The Director

Sean is insistent.  He’s persistent.  He’s down right stubborn.  And he likes to be read to.

 

Sean will find a book that he wants read to him, and he then tottles over to his Mommy or Daddy with a sweet, “Peeease!”  Now if said person isn’t paying attention, Sean will take his/her hand and jam the book into it with a sweet but persistent, “Peeease!”

 

After the parent is finished reading the book, Sean opens the book, saying “Peeease!”  After the thirtieth reading, the parent tries to do something else, like watch TV or have an adult conversation, but Sean will take the parent’s hand again, jamming the book back into the hand with a very insistent “Peeease!” 

 

Now let’s just say that about the forty-third time, I’m not reading it with as much enthusiasm as the little director would like.  Sean will yank the book out of my hand and read it allowed to me.  “Mawaweey.  Kuamuama.  Twany.”  Then he will hand it back, expecting more feeling, and amazingly he’ll get it. 

 

 

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The Crappiest Version of The First Christmas for Toddlers

For Evan’s first Christmas, I bought a little board book to read to him the story of the first Christmas.  I’m very big on keeping religious holidays religious as I often, as a child, sat with our dog explaining the story of Easter and Christmas.  So I picked up a cute little board book somewhere, and I guess I should have read it first or at least bought it at a Christian story because this is probably the worse story I have ever read.

 

The book is The Christmas Story (the name says it all) by Patricia A. Pingry.  First off, there are several grammatical errors.  I hate BS like that.  Sure, I’ll let one or two errors slide in an 800 page book (that’s a lot of words to read and edit), but we’re talking about 200 words.  Honestly, who didn’t read this book out loud to catch it? (Note: for those that don’t know, the best way to check grammar errors is to read it out loud because most often your ears can hear that something isn’t right.)  So I’m expected to read my child, in his most sponge-soaking years, a badly written story, so that he learns the incorrect way to speak.

 

Second there are some flaws in the story like waiting until halfway through the book and say “During the night, Mary’s baby was born.”  It comes out of left field.  Foreshadow, Patty (can I call you Patty or Ms. Pingry?), it’s a valuable tool for writers and helpful for readers.  I get that they wanted to keep it short and sweet.  But you could have nixed the whole “This is the Christmas story” page at the end of the book because you said it in the beginning (very repetitive and boring), and you could have inserted “Mary was going to have a baby” on page three when you talk about Mary riding a donkey and Joseph walking.  Not that that had anything to do with the story either.  Oh, and would it have killed you to mention the town Bethlehem a little earlier?  Because when you get to it, it sounds like oh and they just happened to hit Bethlehem.  It’s a little like saying they happened to brake down in Roanoke, Virginia on their way to Williamsburg.  Bethlehem was the destination, not an occurrence, and kids will never understand why we sing about it if it wasn’t important.  The story doesn’t flow well, and the whole “surprise: Mary’s having a baby” thing just really bothers me.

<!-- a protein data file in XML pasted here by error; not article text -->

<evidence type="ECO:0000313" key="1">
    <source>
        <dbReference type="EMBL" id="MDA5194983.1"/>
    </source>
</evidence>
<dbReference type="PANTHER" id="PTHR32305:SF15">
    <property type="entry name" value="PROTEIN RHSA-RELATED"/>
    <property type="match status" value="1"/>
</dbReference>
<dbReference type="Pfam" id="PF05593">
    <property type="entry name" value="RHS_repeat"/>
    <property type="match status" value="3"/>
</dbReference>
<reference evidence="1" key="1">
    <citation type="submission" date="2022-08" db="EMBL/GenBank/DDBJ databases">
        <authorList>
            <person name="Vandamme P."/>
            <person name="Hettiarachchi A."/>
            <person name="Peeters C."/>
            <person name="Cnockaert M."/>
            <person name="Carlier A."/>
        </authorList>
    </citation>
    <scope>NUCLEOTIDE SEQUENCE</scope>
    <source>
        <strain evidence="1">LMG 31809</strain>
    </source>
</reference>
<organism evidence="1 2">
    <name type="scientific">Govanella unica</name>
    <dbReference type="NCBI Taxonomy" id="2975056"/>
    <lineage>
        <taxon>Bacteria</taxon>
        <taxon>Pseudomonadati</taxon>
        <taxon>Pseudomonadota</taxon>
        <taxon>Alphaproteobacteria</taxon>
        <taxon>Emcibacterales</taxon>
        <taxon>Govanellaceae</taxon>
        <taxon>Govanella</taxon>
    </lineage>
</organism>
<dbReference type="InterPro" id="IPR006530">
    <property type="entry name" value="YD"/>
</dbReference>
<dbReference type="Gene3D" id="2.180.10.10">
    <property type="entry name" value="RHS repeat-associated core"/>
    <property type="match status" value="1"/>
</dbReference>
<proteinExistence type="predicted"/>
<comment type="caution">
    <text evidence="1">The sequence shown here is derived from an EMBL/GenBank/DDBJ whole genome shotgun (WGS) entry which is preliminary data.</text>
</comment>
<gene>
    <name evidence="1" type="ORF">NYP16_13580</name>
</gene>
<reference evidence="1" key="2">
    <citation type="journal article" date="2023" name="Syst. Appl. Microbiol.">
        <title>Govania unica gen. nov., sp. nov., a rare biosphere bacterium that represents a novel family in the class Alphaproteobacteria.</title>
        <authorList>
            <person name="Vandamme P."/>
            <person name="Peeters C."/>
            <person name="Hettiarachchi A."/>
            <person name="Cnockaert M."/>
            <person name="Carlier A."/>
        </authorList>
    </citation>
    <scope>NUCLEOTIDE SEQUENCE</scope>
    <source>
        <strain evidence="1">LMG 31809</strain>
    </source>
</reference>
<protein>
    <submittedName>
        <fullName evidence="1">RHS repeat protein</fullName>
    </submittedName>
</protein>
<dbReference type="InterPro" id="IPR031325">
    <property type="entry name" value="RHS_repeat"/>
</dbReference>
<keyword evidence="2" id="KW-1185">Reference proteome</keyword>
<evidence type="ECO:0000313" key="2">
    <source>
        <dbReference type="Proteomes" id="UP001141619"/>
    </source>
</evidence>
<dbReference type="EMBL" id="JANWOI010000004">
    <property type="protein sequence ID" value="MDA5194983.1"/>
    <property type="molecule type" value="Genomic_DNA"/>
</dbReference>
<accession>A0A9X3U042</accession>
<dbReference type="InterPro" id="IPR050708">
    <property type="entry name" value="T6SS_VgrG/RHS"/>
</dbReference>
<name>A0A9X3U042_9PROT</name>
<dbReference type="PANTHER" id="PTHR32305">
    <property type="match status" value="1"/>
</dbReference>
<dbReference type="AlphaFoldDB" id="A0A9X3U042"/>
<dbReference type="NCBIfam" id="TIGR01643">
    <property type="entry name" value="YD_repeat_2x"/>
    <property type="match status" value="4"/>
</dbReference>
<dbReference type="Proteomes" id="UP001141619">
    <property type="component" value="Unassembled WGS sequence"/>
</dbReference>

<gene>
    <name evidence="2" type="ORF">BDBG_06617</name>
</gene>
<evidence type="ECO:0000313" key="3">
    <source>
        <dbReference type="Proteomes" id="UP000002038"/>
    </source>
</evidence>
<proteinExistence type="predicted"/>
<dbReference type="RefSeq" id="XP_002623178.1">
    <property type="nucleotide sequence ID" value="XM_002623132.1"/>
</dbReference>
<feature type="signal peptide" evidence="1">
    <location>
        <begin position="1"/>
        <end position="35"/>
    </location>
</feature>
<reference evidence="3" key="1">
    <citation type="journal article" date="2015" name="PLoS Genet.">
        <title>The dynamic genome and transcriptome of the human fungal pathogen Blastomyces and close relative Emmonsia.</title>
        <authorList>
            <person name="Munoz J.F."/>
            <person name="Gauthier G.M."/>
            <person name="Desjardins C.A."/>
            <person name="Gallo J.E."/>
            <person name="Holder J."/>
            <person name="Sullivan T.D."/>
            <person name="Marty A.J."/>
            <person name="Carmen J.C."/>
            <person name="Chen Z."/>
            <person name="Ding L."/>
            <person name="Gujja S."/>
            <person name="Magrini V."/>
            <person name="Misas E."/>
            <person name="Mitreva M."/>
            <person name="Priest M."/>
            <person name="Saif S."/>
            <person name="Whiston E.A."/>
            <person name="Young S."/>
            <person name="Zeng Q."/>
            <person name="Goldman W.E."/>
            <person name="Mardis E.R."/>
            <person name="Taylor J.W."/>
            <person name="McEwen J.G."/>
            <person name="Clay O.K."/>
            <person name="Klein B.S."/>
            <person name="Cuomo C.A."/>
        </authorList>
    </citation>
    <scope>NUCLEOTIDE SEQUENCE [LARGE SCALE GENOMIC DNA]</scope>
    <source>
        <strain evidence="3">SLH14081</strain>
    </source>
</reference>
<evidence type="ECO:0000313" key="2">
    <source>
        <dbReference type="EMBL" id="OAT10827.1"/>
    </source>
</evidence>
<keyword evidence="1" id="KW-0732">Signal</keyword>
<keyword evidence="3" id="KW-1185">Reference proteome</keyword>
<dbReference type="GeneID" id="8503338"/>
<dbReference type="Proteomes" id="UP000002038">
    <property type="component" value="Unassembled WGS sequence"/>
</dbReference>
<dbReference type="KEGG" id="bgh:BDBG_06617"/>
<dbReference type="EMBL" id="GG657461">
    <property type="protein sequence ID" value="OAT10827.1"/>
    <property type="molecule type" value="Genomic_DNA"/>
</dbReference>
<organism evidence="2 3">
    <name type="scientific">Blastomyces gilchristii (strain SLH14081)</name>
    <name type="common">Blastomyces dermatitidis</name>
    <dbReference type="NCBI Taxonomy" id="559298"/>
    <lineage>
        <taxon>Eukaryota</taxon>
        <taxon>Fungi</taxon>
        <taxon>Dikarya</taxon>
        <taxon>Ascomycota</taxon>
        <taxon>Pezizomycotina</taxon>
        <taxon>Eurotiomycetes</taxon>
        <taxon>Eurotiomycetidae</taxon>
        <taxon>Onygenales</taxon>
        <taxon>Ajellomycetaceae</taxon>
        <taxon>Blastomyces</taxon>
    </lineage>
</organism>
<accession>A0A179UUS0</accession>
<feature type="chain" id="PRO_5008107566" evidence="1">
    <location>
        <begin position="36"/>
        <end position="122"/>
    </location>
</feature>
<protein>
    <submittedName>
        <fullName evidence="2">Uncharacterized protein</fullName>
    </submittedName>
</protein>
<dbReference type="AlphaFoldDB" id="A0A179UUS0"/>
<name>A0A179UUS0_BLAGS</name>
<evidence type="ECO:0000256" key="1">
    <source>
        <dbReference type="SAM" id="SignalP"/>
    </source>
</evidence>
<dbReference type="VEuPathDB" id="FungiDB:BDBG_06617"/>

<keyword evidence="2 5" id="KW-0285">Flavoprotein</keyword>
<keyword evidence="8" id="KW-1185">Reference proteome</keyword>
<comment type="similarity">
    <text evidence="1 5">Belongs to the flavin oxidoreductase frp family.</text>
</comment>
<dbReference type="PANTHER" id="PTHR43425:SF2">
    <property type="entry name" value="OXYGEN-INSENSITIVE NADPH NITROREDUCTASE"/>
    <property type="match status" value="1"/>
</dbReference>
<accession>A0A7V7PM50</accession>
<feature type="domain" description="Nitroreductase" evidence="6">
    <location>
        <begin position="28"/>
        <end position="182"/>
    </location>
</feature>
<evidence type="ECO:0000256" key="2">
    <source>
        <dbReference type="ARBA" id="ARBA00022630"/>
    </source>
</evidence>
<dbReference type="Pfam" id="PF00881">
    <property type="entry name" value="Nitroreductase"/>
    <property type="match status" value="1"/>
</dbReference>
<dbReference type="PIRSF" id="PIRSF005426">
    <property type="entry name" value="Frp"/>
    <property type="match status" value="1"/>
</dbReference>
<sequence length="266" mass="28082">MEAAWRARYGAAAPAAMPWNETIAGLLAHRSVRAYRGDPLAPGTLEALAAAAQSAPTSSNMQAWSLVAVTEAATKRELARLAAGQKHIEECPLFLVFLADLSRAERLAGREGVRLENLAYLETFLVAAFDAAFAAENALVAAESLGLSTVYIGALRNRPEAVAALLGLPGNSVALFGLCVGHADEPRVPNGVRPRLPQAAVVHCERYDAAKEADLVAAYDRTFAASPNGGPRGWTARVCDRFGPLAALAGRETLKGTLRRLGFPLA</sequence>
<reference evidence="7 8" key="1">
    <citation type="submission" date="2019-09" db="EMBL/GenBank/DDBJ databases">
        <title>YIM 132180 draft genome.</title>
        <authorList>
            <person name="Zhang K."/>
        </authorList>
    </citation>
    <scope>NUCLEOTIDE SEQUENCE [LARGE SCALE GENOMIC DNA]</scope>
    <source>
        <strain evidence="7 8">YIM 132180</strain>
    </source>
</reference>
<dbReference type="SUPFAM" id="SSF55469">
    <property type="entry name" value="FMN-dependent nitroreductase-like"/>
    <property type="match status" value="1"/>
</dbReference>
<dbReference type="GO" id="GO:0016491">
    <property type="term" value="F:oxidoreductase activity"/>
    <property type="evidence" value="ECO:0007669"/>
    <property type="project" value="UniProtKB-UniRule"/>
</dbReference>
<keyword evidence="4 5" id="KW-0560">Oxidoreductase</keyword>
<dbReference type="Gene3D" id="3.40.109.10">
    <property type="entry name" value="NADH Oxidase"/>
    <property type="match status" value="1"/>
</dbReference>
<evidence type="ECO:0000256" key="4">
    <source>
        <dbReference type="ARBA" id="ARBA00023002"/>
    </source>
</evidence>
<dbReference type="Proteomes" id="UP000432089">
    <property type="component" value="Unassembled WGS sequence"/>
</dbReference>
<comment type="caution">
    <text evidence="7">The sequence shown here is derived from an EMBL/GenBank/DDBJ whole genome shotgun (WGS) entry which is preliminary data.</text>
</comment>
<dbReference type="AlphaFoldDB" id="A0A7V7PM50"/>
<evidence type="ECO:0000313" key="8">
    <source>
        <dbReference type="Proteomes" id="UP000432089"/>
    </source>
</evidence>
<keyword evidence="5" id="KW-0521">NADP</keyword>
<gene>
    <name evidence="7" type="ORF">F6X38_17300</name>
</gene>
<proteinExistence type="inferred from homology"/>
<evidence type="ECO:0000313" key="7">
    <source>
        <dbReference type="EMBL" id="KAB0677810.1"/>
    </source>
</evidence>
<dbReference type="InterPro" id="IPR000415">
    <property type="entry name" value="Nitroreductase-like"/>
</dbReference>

So after two days of reading this stupid book and the only book I could find that year talking about the actual meaning of Christmas, I took out the Sharpie and made a few adjustments to the book.  I’ve contemplated writing to the publisher and asking for a change in the writing.  But then I read their version of the Easter story which includes a whole five pages on the actual story and the rest about how we all go to church on Easter.  I really don’t think the publisher is up to creating high standards.  At least I found another children’s Christmas book this year, but I really ought to shop at a religious store for these things.  But then I find it ironic . . . you know with the Christmas tree, the holly, and the mistletoe and all.

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A Mom’s plea From Cat in the Hat

I lay there with Evan

We lay there, we two.

And I said, “What do you want

To read before napping with you?”

 

“Oh Mommy, there is something

I want to read. Something that

You’ll really like, I bet.

Again I want Cat in the Hat!”

 

So that is the only book I

Read!

        Read!

                Read!

                        Read!

And I do not like it.

Not one little bit.

 

We have read this book

So many times that I can not

Count how many times.

That cat ought to be shot.

He’s smiling so nice, in fact,

That you know from the cover

He’s up to no good, bringing

More trouble on the sister and brother.

 

Oh, how I hate that ridiculous

Cat in the hat, oh I bet.

With the Thing One and Thing Two

Which are caught in the net.

And the terrible mess that they make

When their mother is away.

The ending implies it is better to lie

Than take the lecture that may

Come from the mother that day.

 

Oh what I could read!

Oh what I could read instead!

Where Wild Things Are

Or The Magic Bed

Or Finding Nemo

Or It’s a Good Day

Or It Isn’t Easy Being Big

Or Elmo’s Ducky Day

Or Kung Fu Panda or Wall-e

Or Cars, in that case,

Or The Things You Can Think

Or Arthur’s Reading Race!

 

Please, please, not again.

This really isn’t funny or fun.

Just choose another book.
Please, my sweet wonderful son.